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Oct 29, 2022 / 08:37

Project supporting vocational skills training for Hanoi disadvantaged youth

“Ready for work” is a project conducted by the Hanoi Industrial Vocational College in coordination with Plan International Vietnam.

Many of Hanoi’s disadvantaged youth from the Hanoi Industrial Vocational College will receive support through vocational skills training and job opportunities from the “Ready for Work - Covid-19 recovery and digital economy” project.

 Delegates attend the kickoff ceremony. Photo: Tran Oanh/ The Hanoi Times

The kickoff ceremony of the project was held on October 27 by the Hanoi Industrial Vocational College (HNIVC) in coordination with Plan International Vietnam (PIV).

Following the success of the “Bridges to the Future” project funded by Google.org through PIV, the city’s college will receive an amount of VND2.2 billion ($88,450) from Standard Chartered Foundation (SCF) and PIV for the 2022-23 period.

The project focuses on three main objectives: to equip disadvantaged youth with market-relevant, new and in-demand skills for, during, and after Covid-19 and the digital economy. The private sector and government institutions are committed to providing relevant support to young job seekers. Families, technical and vocational education and training (TVET) providers, and employers support positive standards and practices for the inclusion of disadvantaged youth.

Speaking at the event, the HNIVC Principal Pham Thi Huong said, according to the project, the city’s college plans to provide short-term vocational training for 150 students, including disadvantaged groups, as well as soft skills training and job opportunities for 450 students.

The college has been approved to implement the project in the 2020-2022 period with a budget of over VND7.3 billion (US$293,559) for market-oriented short-term soft skills and vocational training to reduce youth unemployment in Vietnam after the Covid-19 pandemic and the economic crisis.

Under the Bridges to the Future project, over 4,800 young people (nearly 40% of them female) were supported and trained in vocational skills, soft skills, and gender equality knowledge and given a referral to job opportunities tailored to needs in the post-Covid era, thanks to the project’s support and HNIVC’s determination.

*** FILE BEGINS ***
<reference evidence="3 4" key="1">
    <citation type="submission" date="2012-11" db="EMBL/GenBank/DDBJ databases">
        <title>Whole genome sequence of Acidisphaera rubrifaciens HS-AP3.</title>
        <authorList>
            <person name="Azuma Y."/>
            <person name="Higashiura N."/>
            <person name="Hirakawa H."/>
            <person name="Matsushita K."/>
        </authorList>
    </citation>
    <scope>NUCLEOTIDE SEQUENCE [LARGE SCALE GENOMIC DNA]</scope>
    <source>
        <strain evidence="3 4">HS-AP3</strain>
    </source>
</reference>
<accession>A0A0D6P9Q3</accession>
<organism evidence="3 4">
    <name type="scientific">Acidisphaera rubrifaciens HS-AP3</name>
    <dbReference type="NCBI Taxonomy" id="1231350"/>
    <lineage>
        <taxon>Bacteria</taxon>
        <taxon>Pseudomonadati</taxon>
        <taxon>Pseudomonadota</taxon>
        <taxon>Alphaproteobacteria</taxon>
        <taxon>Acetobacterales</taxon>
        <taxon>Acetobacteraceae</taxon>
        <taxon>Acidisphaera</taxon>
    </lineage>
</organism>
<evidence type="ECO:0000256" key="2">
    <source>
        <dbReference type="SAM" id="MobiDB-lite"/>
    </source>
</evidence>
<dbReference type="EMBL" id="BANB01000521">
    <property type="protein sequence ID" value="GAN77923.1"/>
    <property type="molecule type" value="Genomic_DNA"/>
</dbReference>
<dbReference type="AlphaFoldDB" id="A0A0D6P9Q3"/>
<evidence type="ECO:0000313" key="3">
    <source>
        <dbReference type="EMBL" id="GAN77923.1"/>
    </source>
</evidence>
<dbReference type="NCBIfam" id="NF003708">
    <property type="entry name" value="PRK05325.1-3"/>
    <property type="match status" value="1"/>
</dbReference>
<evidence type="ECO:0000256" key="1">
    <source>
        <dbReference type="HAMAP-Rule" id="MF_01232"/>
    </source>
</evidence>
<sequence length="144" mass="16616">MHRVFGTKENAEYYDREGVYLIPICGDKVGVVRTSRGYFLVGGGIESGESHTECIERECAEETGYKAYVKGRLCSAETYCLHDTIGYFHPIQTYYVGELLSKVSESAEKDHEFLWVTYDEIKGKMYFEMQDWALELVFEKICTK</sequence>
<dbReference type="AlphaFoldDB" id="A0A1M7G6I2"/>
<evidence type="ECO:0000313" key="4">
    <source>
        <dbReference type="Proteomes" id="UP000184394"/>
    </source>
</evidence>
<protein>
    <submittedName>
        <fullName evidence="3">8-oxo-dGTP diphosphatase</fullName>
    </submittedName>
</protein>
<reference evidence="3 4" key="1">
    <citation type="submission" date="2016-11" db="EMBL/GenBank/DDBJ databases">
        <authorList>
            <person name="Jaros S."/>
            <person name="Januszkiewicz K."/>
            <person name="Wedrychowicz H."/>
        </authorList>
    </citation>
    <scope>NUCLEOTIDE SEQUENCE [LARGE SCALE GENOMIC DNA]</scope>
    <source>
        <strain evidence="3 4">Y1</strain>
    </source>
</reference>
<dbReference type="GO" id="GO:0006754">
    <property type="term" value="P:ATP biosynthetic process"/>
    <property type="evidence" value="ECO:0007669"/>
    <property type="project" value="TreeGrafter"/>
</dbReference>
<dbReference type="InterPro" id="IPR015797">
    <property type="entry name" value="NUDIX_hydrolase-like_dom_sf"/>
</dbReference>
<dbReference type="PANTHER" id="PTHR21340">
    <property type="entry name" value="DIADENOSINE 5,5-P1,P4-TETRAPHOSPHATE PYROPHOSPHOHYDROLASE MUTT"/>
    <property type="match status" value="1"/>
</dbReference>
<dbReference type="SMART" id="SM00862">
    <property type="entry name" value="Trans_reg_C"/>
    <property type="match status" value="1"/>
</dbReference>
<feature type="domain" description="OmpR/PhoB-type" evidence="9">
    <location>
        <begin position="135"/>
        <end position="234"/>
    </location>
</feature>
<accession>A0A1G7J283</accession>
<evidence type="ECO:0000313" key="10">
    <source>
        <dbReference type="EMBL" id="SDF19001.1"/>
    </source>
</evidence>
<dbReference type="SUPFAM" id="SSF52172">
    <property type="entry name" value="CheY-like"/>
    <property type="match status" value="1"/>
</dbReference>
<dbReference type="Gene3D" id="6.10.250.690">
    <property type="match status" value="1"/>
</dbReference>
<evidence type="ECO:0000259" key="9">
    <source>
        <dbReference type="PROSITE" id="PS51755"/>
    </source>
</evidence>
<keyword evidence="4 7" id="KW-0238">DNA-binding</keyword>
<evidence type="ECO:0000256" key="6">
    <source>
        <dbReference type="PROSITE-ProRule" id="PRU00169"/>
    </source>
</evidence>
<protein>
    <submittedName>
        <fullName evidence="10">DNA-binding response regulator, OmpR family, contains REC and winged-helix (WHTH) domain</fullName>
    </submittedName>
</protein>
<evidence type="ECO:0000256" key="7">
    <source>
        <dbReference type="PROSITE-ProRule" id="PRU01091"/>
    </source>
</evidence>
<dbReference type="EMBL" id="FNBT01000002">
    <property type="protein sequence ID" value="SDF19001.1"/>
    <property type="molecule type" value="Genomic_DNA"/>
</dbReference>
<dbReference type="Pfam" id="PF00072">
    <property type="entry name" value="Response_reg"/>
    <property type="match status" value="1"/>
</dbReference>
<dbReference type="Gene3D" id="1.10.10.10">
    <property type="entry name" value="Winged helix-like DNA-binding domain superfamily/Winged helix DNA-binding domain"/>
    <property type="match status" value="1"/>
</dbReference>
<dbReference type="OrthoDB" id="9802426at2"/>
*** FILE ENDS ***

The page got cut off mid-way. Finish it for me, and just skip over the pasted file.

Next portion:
Le Tan Dung, Deputy Minister of Labors, Invalids and Social Affairs, underlined this assistance has resulted in some young people receiving gold and silver medals at the recent 2022 National Vocational Skills Competition.

He added: “The project will also assisted the school with facilities, developing and editing programs and textbooks, training teachers on online teaching and gender equality, fostering business connections, and holding recruitment events to create job opportunities for students.”

According to the Ministry of Labor, Invalids and Social Affairs, in 2021, around 18 million people working in the informal sector were the hardest hit by the pandemic, with 60% of these being classed as youth (aged 15-24). About 250,000 workers have lost their jobs, and another two million
temporarily stopped working because of Covid-19 in Vietnam.

In Hanoi, applications for unemployment benefits have increased by 12.6% during the period. Women are principally found in lower-paid sectors and make up 44% of workers in most at-risk sectors in the formal economy, such as hospitality and tourism.

Furthermore, a move by companies towards increased automation (in response to the pandemic) would be to the detriment of women as they often disproportionately work in customer-facing services, according to the SCF. Negative gender norms combined with a lack of education, confidence, or skills place young women among the most economically excluded.